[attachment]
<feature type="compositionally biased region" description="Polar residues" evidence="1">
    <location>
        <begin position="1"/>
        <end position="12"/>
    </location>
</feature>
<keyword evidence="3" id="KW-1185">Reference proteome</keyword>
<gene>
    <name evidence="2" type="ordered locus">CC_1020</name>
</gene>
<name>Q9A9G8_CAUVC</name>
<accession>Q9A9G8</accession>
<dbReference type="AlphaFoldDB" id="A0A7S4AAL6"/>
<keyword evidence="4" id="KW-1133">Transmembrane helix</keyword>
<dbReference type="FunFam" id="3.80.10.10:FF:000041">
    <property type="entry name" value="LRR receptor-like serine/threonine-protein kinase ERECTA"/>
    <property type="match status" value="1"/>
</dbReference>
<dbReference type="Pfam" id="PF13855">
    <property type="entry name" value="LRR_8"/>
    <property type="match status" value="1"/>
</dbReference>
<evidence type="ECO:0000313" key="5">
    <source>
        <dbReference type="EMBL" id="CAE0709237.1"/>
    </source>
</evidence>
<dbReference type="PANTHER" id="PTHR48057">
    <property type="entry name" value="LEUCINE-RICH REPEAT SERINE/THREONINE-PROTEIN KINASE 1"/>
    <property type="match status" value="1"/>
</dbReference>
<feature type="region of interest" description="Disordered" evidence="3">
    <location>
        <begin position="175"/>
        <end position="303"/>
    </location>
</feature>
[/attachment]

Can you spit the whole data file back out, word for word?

<feature type="compositionally biased region" description="Polar residues" evidence="1">
    <location>
        <begin position="1"/>
        <end position="12"/>
    </location>
</feature>
<keyword evidence="3" id="KW-1185">Reference proteome</keyword>
<gene>
    <name evidence="2" type="ordered locus">CC_1020</name>
</gene>
<name>Q9A9G8_CAUVC</name>
<accession>Q9A9G8</accession>
<dbReference type="AlphaFoldDB" id="A0A7S4AAL6"/>
<keyword evidence="4" id="KW-1133">Transmembrane helix</keyword>
<dbReference type="FunFam" id="3.80.10.10:FF:000041">
    <property type="entry name" value="LRR receptor-like serine/threonine-protein kinase ERECTA"/>
    <property type="match status" value="1"/>
</dbReference>
<dbReference type="Pfam" id="PF13855">
    <property type="entry name" value="LRR_8"/>
    <property type="match status" value="1"/>
</dbReference>
<evidence type="ECO:0000313" key="5">
    <source>
        <dbReference type="EMBL" id="CAE0709237.1"/>
    </source>
</evidence>
<dbReference type="PANTHER" id="PTHR48057">
    <property type="entry name" value="LEUCINE-RICH REPEAT SERINE/THREONINE-PROTEIN KINASE 1"/>
    <property type="match status" value="1"/>
</dbReference>
<feature type="region of interest" description="Disordered" evidence="3">
    <location>
        <begin position="175"/>
        <end position="303"/>
    </location>
</feature>